AG Creates 'Conflict Wall' Between Flint Water Investigation, Lawsuits
CNN/Stylemagazine.com Newswire | 1/25/2016, 10 a.m.
About two years ago, while in charge of the city's budget amid a financial emergency, the state decided to temporarily switch Flint's water source from Lake Huron to the Flint River to save money until a new supply line to Lake Huron was ready. The river had a reputation for nastiness, and after the April 2014 switch, residents complained their water looked, smelled and tasted funny.
Virginia Tech researchers found the water was highly corrosive. A class-action lawsuit alleges the state Department of Environmental Quality didn't treat the water for corrosion, in accordance with federal law, and because so many service lines to Flint are made of lead, the noxious element leached into the water of the city's homes. On Thursday, the feds said both the city and state were to blame.
In an emergency administrative order, the Environmental Protection Agency slammed the city of Flint, the Michigan Department of Environmental Quality and the state of Michigan, saying they are all responsible for the lead contamination in the city's water.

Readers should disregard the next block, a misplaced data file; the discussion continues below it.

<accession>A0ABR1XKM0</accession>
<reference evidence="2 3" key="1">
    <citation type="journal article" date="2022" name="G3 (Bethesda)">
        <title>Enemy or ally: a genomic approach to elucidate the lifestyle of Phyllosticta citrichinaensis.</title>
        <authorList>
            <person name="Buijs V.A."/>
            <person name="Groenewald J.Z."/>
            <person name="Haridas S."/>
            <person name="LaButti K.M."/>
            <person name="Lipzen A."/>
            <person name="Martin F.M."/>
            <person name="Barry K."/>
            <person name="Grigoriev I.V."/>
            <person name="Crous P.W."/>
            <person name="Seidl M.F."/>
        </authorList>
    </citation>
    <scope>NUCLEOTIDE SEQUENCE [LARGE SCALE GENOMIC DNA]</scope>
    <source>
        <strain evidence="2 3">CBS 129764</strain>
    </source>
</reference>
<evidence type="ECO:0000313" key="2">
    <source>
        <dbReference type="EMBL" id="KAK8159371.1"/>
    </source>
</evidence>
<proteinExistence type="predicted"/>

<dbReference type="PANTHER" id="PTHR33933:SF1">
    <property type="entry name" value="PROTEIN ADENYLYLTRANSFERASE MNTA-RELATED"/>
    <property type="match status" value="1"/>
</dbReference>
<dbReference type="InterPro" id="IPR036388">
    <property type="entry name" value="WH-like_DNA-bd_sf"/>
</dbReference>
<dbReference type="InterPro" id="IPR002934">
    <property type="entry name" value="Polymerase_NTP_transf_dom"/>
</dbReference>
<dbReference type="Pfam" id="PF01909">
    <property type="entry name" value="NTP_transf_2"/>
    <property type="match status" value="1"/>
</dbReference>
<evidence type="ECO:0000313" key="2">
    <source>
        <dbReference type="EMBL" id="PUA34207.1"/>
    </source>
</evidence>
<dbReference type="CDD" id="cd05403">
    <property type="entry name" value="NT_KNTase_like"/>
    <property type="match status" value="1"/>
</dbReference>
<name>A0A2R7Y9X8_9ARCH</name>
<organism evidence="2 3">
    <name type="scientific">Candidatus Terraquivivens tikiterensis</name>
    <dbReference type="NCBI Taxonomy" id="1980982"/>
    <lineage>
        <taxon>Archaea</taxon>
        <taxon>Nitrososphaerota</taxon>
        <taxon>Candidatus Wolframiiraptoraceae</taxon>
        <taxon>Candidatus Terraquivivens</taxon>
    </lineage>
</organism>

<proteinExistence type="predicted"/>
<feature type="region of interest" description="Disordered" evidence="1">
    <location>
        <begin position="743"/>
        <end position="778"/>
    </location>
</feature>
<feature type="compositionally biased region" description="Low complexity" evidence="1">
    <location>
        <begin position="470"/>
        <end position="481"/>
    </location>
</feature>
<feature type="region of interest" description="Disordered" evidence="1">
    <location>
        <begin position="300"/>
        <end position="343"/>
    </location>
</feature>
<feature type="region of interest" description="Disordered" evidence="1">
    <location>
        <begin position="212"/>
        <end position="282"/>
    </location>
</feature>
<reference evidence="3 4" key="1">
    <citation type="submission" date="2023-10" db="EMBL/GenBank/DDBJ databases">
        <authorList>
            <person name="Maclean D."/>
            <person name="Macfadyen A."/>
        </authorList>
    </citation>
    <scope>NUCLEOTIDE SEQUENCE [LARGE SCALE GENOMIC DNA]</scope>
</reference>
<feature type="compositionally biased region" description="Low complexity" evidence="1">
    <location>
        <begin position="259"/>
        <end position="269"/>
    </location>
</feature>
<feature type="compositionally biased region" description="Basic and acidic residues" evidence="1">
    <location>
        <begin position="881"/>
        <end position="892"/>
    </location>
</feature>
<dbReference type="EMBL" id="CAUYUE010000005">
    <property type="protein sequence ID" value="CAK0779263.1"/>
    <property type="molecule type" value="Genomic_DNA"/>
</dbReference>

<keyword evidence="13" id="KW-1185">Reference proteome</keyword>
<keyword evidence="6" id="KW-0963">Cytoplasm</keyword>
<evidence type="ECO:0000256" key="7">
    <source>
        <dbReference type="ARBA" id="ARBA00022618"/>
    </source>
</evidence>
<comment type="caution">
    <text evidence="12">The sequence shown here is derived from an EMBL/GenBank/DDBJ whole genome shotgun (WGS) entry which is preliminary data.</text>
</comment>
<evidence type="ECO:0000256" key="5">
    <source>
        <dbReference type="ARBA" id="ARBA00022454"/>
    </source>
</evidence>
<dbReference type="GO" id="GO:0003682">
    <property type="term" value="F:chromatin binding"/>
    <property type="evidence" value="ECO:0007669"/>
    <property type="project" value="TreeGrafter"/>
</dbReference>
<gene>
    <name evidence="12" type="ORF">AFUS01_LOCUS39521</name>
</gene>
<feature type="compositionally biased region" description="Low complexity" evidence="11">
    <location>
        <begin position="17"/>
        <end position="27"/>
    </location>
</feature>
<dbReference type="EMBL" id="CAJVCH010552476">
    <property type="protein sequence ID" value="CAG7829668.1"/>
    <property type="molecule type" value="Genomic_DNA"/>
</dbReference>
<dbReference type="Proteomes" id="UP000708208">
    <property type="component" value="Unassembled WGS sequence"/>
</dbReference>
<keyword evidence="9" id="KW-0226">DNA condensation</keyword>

Their responses to the crisis, the EPA said, were "inadequate to protect public health." The emergency order requires the EPA to start doing its own lead testing in Flint's water system.
The EPA also announced it will put forward a revision to the Lead and Copper Rule, based in part on the experiences in Flint. The federal rule provides the basis for testing of lead and copper levels in drinking water. The EPA expects a proposal to be ready for public comment in 2017.
President Barack Obama announced Thursday that $80 million in new funding would be available to Michigan next week to help the state improve its water infrastructure.
"Our children should not have to be worried about the water that they're drinking in American cities," he said.
CNN's Joshua Berlinger, Dana Ford, Michelle Kosinski, Kevin Liptak and Greg Botelho contributed to this report.
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